Take a sample of parenting blogs out there and you’ll read a lot of bloopers.
We mothers, especially, are quick to point out our failings and our foibles. Perhaps it’s easier (or more cathartic) to confess the time you melted a Tupperware lid in the dishwasher, causing poisonous fumes to fill the apartment, than it is to reflect on the millions of other times you scrubbed plates clean without incident. After all, washing the dishes without a hitch—or, for that matter, the millions of unremarkable moments of motherhood—aren’t particularly newsy.
But in anticipation of Mother’s Day (coming up this Sunday for anyone who’s forgotten!), I’m stepping out of the self-deprecating, self-questioning rut I sometimes fall into.
I’m celebrating what a wonderful mother I am.
Here, then, are ten aspects of motherhood I totally have down.
- Making up songs. Peeper loves hearing me sing, and she requests musical accompaniment to just about everything we do. Sometimes—especially if I know she’ll ask for “Hush Little Baby” yet again if I ask what she wants to hear—I’ll wing it. I’ll create lyrics about something we’re doing (putting on a diaper or swinging at the park, it doesn’t matter) and pair them with a familiar or made-up tune.
Sometimes my ditties are duds and Peeper stops me mid-tune; other ones have become as familiar as “Old MacDonald” or “Twinkle Twinkle.” I may sound ridiculous, but I don’t care. Peeper loves it.
- Not laughing during wind-down. I have Peeper’s pre-bed routine down to a science. Milk, three books, two songs, crib. I rarely deviate from our pattern.
Peeper’s mood is a little less consistent. Sometimes she’s sleepy and just lies on me as I rock; rarely she drifts off to sleep in my arms. Other times, she is silly.
Lately, she holds her face an inch from mine and breathes onto my mouth. Is it practice for prank calls? Or something else? Regardless, she cracks herself up. But I don’t laugh.
I wasn’t always this restrained. When she was younger, she would act cuckoo and pull back to look at me, waiting for my reaction. The fits of laughter would tack a half-hour onto her wind-down time, and sometimes our giggle sessions would wake her up too much to nap at all. I count it a fairly major triumph that I can get her into bed, silliness or no.
- Getting outside. If the weather’s decent—and pretty often if it’s not—you can find us outdoors. We hike every weekend and frequently during the week, too, exploring the many trails around our home.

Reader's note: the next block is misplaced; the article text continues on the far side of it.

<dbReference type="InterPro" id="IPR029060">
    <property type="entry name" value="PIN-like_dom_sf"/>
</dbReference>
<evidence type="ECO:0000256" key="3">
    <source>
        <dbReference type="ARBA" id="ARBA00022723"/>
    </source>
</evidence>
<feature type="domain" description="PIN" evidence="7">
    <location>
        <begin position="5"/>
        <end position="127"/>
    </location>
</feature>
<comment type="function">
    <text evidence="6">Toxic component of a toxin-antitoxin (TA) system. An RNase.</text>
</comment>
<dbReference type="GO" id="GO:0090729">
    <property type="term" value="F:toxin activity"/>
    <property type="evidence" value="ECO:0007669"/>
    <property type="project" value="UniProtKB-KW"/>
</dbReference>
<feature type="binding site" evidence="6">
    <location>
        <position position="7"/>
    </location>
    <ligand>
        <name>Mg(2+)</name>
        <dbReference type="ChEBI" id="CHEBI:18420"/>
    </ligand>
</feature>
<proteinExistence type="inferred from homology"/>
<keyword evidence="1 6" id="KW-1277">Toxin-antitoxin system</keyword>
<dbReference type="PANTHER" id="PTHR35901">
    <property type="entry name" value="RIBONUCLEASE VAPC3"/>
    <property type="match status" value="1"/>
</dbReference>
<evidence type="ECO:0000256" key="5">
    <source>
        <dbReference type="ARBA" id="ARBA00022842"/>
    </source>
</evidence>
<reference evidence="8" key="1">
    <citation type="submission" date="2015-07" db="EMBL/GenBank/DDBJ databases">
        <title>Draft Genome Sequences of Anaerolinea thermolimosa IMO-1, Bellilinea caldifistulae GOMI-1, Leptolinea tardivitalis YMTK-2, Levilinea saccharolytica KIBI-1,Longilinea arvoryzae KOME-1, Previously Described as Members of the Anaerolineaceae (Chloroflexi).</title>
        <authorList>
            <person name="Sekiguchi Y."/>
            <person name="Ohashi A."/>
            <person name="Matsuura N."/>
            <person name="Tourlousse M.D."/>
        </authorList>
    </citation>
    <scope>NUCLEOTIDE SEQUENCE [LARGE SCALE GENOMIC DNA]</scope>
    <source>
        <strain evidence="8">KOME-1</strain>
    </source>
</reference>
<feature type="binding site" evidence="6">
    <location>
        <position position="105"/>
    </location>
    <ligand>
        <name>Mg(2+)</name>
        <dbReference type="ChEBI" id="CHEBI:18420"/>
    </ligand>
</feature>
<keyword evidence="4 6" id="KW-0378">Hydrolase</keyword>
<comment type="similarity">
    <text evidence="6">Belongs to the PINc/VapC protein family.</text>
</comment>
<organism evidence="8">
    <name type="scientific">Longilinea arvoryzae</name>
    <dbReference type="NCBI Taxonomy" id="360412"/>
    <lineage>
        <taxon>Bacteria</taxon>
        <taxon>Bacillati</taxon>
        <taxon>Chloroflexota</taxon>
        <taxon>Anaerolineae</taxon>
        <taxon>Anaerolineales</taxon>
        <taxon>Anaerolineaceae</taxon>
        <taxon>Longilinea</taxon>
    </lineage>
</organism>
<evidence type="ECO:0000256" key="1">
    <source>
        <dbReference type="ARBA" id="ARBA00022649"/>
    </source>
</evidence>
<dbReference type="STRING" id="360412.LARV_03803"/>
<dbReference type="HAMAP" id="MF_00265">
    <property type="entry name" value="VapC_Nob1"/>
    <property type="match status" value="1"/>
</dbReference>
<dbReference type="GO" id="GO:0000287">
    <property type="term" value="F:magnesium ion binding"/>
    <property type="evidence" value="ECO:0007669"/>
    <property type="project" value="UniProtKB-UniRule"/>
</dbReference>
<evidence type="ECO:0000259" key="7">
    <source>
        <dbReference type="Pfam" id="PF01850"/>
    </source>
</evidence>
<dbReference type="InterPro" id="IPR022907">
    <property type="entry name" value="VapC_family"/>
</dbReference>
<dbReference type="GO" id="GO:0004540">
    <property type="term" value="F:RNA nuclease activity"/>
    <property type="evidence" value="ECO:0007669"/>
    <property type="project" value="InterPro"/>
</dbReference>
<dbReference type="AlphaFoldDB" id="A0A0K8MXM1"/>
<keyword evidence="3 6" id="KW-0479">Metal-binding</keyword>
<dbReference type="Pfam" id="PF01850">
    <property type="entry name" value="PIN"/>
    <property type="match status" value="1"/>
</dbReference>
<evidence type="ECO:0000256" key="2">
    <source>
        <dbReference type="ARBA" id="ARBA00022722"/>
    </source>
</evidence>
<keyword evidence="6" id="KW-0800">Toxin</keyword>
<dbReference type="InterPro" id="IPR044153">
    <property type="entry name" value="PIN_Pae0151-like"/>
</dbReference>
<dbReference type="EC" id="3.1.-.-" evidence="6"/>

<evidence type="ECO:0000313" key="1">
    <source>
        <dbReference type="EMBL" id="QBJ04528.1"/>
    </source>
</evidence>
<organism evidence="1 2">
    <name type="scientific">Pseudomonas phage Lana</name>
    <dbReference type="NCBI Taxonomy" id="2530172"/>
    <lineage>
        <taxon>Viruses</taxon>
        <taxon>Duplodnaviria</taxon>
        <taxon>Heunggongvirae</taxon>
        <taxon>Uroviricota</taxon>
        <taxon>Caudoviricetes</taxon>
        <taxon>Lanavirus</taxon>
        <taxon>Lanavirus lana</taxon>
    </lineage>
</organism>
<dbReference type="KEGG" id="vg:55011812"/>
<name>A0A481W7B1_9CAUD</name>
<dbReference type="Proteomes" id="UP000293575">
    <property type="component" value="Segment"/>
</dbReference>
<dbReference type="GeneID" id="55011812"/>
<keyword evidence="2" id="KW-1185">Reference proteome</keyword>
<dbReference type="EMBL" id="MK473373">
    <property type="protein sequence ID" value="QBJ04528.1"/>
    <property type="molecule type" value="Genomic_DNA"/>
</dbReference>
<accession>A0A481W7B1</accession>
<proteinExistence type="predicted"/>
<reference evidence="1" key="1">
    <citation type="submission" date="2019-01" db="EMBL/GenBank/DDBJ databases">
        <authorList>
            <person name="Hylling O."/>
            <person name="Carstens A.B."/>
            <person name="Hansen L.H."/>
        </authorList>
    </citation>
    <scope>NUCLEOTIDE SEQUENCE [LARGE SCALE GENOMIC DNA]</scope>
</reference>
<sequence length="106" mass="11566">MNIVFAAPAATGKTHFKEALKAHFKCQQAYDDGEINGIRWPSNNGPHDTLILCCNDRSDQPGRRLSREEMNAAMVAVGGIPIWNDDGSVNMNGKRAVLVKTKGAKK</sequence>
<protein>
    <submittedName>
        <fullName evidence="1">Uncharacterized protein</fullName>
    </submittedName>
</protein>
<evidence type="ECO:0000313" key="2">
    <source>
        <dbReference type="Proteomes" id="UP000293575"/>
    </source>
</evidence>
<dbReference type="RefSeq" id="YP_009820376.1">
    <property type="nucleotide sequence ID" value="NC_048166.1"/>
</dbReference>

Peeper loves the great outdoors already. She runs ahead on the path, points out the sights she sees (“Found some lichen!”) and asks to “fly” over patches of mud. It makes me so happy that we’re raising a little forest fairy—at least if fairies wear Boggs and bandanas and carry big sticks.
- Multitasking. Peeper still loves to be held, especially if she’s cranky or hungry, which means I do a lot with only one arm free. Pouring milk into a sippy while holding her? Piece of cake. Making a peanut butter sandwich with a monkey clinging to my side? A little tougher, but manageable. Feeding Peeper lunch while drawing pout pout fish and reading her a book and spooning the occasional bite of food into my own mouth? This is my life.
- Not caring about dirt. As a species, humans have a finite number of effs to give. (This, I’m pretty sure, is scientifically proven fact.) As a mother, many of my effs are taken up with really important stuff—making sure my kid doesn’t drown in the bath, say, or making sure she eats vegetables every day.
That leaves precisely zero effs for dirt.
I don’t care, then, when Peeper makes a game of throwing dirt when we’re out on a walk, even if half of it ends up in her hair. And all those stains from sitting down in a pile of rocks or biffing it on the trail? Oh well.
Those family mottoes you see framed on your friend’s walls? You know, things like “Love, life, live” or “Family is forever”? Well, mine is “Dirt won’t hurt.”
- The stand-up diaper change. These days we roll with a pared down diaper bag, and that sometimes means I forget the pad I’d lay on a changing table in a public restroom. Well, not to worry! Peeper and I have the stand-up diaper change nailed.
- Kissing it better. When you’re two feet tall, your feet gain about an inch of clearance and you think everything worth doing is worth doing at a run, you fall. A lot.
Peeper, then, ends up with her fair share of bumps and bruises. Thankfully, she comes to me to kiss them better.
Even when one kiss isn’t enough, a kiss plus snuggle plus song will usually calm her crying before too long.
I relish these chances to comfort my daughter. It won’t always be the case that I can make her feel better.
If only all her hurts could stay as simple as a scraped knee.
- Falling asleep early. Raising a toddler while a bun grows in my oven is exhausting. Thankfully, I have no qualms—and usually no problems—with turning in early.
I got a lot of practice with this when Peeper was little. I would go to sleep when she did, not minding that my new 8pm bedtime was a bit crazy.
These days I don’t hit the hay quite that early, but I don’t torture myself by staying up just a little later to finish those emails or wipe the counters or take a shower. I just make peace with a dirty kitchen and hairy legs and get the heck to sleep.
- Doing the voices in books. I’m not going to start a career in voice acting anytime soon, but when it comes to doing the different voices in Peeper’s books, I’m a pro.
- Loving my family. Ok, this one’s kind of a cheat because it’s so easy. But I’m really, really, really good at loving the kooky collection of characters I call my own.